Rather than ever-higher cotton thread counts, these covers get that silky-soft feel by using a polyester and spandex mix more often found in athletic wear. The product, available online since 2009 and at Bed Bath & Beyond since April, retails for about $200 a set.
It could represent the next generation of bedding in the more than $3 billion sheet-and-pillowcase industry, according to experts.
"The next market for performance fabrics is the home textiles area," said fiber expert Mark Sunderland, assistant dean in the College of Design, Engineering and Commerce at Philadelphia University. "The public is ready for that."
The performance fabric bedsheet, he allowed, is a novel way to push the trend. If it takes off, the cotton sheet might well go the way of the cotton T. "The days of putting on a cotton T-shirt and running for five miles have long gone," he said. "A Little Leaguer needs to put on a $40 performance shirt."
Sheex promises a better night's sleep with its "sleep-fit technology," a claim that sleep experts have not fully embraced. The sheets tout their moisture-wicking and breathability properties - aspects associated with workout shirts. But do those characteristics improve the quality of sleep?
Sheex has partnered with the National Sleep Foundation to promote good sleep practices, and this collaboration suggests one answer to this question. "Sleep is as important as diet and exercise," said Tom Clifford, director of development at the sleep foundation based in Arlington, Va. "It is really one of the three legs that hold up the stool. So much about American culture is go, go and go, and people end up cheating sleep."
The group's independent tests, he said, show that Sheex sheets "perform as described. . . . There's a wealth of anecdotal evidence out there that these sheets are providing a practical solution."
For sleep experts, however, the jury is still out.
Many factors affect quality of sleep, including stress, medications, and whether your partner in bed snores, according to Richard Friedenheim, medical director of the Sleep Disorders Center at Abington Memorial Hospital. Sure, temperatures also can affect sleep quality, he said. But studies have not conclusively shown that influencing ambient temperature results in less sleepiness or better productivity the next day.
"Given the lack of clinical trials or clinical correlation, I would proceed cautiously, especially given the cost," Friedenheim said. "It is not clear that a bedside fan could not accomplish the same goal."
The product is cool - literally. When I tried out a set, I loved that I didn't have to constantly flip my pillow over to escape the cotton inferno. It maintained a comfortable temperature. I also luxuriated in the softness of the fabric against my cheek - noticeably better than my usual linens.
But the steep price was a turnoff, and made me all the more annoyed when my dry feet kept snagging on the bedclothes. (Marciniak urged a pedicure.) My husband didn't care for the stretchiness, which can almost feel like a tug-of-war when pulling the covers back at night. However, the stretch does make putting on the fitted sheet a snap.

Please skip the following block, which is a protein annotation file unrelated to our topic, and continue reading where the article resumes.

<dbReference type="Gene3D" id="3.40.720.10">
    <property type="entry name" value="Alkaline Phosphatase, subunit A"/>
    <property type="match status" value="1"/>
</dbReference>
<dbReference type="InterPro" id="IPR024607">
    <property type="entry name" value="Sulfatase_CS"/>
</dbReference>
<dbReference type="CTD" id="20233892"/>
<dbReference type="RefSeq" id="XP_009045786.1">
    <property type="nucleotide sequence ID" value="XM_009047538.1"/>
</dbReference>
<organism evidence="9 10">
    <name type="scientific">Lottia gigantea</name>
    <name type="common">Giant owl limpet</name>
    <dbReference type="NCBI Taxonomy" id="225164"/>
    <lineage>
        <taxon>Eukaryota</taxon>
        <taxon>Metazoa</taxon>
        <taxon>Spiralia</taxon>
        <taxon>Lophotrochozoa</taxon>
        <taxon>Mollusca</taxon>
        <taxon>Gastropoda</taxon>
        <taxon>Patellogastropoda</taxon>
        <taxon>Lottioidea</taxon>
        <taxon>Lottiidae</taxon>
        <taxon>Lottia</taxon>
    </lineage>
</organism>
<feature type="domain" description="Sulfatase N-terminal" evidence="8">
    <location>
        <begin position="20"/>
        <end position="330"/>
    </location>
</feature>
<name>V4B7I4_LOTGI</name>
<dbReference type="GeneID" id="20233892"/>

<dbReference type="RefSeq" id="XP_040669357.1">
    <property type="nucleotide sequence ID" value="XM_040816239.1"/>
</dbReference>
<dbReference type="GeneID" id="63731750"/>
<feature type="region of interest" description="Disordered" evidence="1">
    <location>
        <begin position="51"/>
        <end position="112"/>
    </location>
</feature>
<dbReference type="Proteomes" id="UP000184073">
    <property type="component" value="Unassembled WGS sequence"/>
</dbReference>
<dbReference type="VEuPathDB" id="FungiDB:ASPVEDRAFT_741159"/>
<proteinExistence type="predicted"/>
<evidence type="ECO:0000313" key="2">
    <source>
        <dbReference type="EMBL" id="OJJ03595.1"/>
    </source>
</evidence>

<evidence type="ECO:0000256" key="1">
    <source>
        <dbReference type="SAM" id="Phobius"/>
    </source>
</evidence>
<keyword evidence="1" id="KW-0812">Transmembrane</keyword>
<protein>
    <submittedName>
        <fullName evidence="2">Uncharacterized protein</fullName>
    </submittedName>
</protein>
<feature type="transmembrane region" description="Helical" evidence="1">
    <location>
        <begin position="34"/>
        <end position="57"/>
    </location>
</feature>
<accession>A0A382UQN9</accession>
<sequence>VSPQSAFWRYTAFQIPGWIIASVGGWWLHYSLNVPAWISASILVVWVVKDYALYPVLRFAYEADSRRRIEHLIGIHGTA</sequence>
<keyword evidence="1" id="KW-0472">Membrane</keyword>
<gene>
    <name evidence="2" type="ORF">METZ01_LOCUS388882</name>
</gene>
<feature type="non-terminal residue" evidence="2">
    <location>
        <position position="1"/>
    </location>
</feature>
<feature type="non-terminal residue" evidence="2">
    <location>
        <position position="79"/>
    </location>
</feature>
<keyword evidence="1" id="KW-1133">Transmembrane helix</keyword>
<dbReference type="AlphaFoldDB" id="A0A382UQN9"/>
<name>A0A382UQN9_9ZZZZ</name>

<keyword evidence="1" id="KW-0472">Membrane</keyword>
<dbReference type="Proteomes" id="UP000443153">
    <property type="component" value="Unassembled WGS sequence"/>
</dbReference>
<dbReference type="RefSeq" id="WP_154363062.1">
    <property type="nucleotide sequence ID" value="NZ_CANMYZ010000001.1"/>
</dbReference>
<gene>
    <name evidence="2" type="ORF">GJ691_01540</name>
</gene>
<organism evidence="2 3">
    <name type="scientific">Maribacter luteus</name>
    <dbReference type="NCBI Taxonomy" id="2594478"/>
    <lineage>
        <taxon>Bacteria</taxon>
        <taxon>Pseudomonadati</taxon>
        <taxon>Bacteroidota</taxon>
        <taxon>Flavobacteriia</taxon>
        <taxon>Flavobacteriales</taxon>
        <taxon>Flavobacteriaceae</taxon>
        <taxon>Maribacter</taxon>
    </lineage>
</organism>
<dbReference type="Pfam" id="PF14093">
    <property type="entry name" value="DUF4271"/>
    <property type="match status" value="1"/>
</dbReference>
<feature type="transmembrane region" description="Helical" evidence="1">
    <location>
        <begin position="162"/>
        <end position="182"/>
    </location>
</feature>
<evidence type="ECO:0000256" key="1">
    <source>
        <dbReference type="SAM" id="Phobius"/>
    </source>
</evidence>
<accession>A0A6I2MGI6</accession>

At Bed, Bath & Beyond, some online customer reviews noted similar complaints. Overall, though, the product got a star rating of 4.4 out of 5. Menopausal women appear to be the biggest fans.
Patty Carlis, 62, is one. The retired educator who lives in Allentown but grew up in Mount Airy decided to try a glacier blue set after meeting Marciniak in the locker room of an Allentown fitness center and hearing about the new product.
"My problem is night sweats," she said. "I have not taken the sheets off my bed except to wash them. I think they're so comfortable." Her grandchildren sometimes share the bed and have fun playing with the stretchy fabric, she said.
Sheex originated in just such a locker room conversation. Sometime after she became a basketball coach in 2003, Marciniak bought Walvius a pair of performance material athletic shorts just like her own favorite pair. Walvius loved the feel of the fabric and the way it fit.
As the story goes, Walvius made an offhand comment: "I would love to sleep in this stuff."
Marciniak looked at her and replied, "Let's do it."
After USC business students did a market feasibility study and presented "numbers that were almost unreal," the women decided to leave their day jobs in 2008 and jump into the bedsheet business.
Soon enough they figured out why no one else had made sheets like this before. The fabric can only be knit in certain widths, which are not wide enough to cover a queen- or king-size bed. Sheex solved the problem with a seam - flat-locked as in athletic wear - that extends its reach.
"The learning curve was big," Marciniak said.
"Bedsheets are not sexy, edgy, cool," she said, alluding to Sheex's motto. "They should be. You spend a third of your life in bed. It's a big deal."
Contact Lini S. Kadaba at Lkadaba@gmail.com.